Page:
Last night as I was entertaining my YouTube addiction. I came across a great video showing Dr. David Hawkins addressing a question from a woman who worries a lot and would like to stop her obsessive worrying.
The video is hilarious to watch. Dr. Hawkins is skillful at bringing humor into his teachings.
His message in this particular video is that when we embrace what brings us discomfort we come to experience less of that discomfort. When we resist the discomfort we experience more of that discomfort.
Most of us wouldn't necessarily go the route of embracing tragedy, change, worry and stress. Most of us would fight it every step of the way. Find ways to irradicate it, ignore it, make it go away as quickly as possible.
And most of us would agree that if we look back at the times when we have fought our discomfort, we did indeed experience more of it. Ego loves a good fight.
And nothing says "speak louder to me" like ignoring a problem or situation. It's like a flashing neon sign to ego that you can't hear it or see it and therefore it should try harder to make itself heard and seen.
Dr. Hawkins theory and message spoke volumes to me.
Years ago while in a therapy session discussing my anxiety and panic attacks, the therapist said to me "the next time you have a panic attack, I would like you to exaggerate it. Play it up a little more, cry harder, panic harder, scream louder and see what happens."
That was the last time I saw that therapist. I thought the guy was a kook!
Seriously, anyone who has experienced a panic attack knows that you cannot possibly imagine exaggerating an attack.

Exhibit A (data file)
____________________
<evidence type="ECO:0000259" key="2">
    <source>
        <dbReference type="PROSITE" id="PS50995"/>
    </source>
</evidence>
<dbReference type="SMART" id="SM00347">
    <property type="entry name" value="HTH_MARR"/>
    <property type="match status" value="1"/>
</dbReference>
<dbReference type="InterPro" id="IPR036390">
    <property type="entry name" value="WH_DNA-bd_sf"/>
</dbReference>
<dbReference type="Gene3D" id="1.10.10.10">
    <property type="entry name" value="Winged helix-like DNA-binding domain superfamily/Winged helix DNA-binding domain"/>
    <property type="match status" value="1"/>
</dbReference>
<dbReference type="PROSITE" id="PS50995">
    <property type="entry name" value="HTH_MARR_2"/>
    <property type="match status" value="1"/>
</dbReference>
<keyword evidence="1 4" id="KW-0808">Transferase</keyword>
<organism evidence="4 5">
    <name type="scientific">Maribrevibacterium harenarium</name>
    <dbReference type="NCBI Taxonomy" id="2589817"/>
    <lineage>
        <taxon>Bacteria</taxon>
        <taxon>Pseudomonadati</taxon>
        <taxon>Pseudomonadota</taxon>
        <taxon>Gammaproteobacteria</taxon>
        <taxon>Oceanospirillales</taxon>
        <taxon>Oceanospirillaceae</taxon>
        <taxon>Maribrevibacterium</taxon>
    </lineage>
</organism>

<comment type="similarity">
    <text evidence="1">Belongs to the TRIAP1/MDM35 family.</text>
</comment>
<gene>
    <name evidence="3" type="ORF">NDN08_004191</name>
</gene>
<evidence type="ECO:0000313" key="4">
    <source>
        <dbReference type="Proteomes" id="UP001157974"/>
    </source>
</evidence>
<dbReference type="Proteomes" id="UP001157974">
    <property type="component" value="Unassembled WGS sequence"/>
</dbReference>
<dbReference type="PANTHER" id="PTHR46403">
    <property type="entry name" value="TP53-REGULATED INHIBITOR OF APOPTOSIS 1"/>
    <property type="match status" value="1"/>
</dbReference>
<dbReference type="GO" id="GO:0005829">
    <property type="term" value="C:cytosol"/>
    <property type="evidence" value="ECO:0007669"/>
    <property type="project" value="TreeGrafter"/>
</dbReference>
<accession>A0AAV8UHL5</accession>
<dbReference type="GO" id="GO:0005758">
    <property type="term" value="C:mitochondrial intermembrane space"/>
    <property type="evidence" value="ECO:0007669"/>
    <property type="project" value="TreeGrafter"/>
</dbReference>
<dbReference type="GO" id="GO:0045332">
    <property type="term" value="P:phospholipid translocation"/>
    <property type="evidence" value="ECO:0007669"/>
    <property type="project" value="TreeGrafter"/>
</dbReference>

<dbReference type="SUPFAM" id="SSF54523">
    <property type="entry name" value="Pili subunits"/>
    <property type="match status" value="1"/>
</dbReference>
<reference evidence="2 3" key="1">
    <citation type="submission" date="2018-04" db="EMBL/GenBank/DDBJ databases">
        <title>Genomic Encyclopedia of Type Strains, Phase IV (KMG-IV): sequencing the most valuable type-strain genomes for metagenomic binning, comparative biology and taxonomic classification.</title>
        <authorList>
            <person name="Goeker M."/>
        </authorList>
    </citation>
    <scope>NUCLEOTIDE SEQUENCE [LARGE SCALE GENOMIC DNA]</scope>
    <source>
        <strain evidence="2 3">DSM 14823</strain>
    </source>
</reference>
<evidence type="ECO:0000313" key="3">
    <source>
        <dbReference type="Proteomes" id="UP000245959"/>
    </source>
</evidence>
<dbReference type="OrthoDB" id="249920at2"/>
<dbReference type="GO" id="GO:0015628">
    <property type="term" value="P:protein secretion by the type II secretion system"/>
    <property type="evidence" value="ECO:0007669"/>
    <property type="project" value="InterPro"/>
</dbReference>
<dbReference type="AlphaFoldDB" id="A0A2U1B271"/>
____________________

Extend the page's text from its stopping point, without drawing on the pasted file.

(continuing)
I did not overcome my panic attacks by exaggerating them. However, I did overcome them by accepting that they were a part of who I was and even though I didn't know where they came from they were still very much something I may have to live with. That was the end of my panic attacks. That moment of acceptance. When we accept something we are loving it and much of ego's tricks and antics are fueled by Un-Love or fear.
That therapist was onto something, little did I know at the time. Had I entertained my panic attack, exaggerate it as best I could, allow it to play in my mind and body I would have been showing it that I was no longer afraid and that I was a willing participant in the "show" and they would have vanished.
Have you ever helped your child exaggerate a temper tantrum? I have. Plenty of times! Nothing diffuses a temper tantrum quicker than Mom or Dad helping the child exaggerate their discomfort. It instantly becomes ridiculous and ends in laughter and quick memory loss as to what brought it on in the first place.
This works for adults as well. Bringing in the ridiculous-ness of the situation, dissolves the fear and worry.
No stress. No fear. No regret. No disconnect from the mind, body, spirit.